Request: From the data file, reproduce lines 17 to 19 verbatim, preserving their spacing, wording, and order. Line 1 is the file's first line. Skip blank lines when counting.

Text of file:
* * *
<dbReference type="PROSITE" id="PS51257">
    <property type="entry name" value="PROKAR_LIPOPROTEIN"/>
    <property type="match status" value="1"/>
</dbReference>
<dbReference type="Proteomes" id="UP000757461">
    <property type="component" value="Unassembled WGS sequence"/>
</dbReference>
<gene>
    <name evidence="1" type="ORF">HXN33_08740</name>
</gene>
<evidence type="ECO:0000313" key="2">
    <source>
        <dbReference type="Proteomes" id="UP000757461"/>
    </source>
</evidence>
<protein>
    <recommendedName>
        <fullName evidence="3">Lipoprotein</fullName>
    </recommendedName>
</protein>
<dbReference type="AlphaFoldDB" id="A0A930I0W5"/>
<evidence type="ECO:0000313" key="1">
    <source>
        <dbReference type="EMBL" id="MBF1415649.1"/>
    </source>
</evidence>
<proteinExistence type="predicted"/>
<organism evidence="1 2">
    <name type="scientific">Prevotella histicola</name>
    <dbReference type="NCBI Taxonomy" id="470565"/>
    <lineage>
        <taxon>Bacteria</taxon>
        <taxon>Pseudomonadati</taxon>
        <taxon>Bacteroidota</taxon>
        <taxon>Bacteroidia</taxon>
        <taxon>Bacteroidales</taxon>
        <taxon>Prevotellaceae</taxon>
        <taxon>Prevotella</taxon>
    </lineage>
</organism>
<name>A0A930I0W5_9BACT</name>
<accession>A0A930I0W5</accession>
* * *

    <recommendedName>
        <fullName evidence="3">Lipoprotein</fullName>
    </recommendedName>